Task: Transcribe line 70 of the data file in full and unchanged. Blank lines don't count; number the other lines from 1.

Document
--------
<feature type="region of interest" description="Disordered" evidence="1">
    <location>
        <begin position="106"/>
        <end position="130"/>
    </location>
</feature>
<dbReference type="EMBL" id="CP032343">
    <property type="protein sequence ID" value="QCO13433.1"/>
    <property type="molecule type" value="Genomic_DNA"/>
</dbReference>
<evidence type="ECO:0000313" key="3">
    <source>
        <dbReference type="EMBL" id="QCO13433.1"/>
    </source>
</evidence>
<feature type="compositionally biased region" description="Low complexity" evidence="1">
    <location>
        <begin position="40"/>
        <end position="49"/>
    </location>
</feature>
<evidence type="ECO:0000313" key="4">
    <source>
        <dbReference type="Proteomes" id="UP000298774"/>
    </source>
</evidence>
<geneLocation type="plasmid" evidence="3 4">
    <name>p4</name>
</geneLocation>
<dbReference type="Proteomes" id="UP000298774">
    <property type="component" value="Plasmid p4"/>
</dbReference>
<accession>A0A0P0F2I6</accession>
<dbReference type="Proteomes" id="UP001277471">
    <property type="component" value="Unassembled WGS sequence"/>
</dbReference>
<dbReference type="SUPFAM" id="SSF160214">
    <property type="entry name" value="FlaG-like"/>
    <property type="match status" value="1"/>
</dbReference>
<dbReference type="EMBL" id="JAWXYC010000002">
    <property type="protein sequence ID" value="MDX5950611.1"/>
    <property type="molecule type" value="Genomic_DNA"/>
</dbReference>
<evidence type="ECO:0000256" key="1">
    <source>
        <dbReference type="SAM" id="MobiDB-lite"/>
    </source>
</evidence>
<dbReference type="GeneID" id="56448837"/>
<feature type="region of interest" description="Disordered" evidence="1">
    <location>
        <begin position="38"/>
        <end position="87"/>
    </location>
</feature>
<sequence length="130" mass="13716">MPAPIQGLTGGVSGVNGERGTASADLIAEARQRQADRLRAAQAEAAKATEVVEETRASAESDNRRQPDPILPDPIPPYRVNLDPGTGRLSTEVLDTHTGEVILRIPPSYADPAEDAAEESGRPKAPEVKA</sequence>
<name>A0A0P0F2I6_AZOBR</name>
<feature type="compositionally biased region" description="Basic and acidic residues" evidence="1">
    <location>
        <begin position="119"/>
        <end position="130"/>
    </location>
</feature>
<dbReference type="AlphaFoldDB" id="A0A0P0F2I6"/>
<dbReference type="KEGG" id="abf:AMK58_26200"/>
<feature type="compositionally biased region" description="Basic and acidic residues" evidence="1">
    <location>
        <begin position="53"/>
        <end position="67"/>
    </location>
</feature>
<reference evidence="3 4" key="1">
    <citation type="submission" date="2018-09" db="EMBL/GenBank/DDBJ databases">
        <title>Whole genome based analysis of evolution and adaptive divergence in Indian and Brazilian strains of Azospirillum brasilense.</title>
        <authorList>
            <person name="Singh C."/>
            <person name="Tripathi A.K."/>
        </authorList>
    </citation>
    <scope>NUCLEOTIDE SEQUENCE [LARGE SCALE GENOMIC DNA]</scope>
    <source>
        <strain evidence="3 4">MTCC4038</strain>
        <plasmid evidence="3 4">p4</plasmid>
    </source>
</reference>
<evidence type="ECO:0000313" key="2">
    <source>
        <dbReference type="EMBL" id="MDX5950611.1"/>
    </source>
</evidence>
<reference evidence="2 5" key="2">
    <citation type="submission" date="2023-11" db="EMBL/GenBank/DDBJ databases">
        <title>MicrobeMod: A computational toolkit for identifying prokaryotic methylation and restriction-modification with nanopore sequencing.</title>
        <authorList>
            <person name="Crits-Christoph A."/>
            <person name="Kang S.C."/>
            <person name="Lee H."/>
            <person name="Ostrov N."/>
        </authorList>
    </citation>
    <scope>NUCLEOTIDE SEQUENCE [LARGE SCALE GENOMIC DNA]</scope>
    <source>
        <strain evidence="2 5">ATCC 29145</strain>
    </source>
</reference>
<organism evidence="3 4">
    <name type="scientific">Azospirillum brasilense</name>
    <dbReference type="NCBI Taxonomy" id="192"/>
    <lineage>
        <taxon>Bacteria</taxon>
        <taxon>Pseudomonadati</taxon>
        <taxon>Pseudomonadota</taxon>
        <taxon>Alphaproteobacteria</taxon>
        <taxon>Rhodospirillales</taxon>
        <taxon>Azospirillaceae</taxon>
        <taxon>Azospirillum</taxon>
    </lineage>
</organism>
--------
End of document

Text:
        <end position="67"/>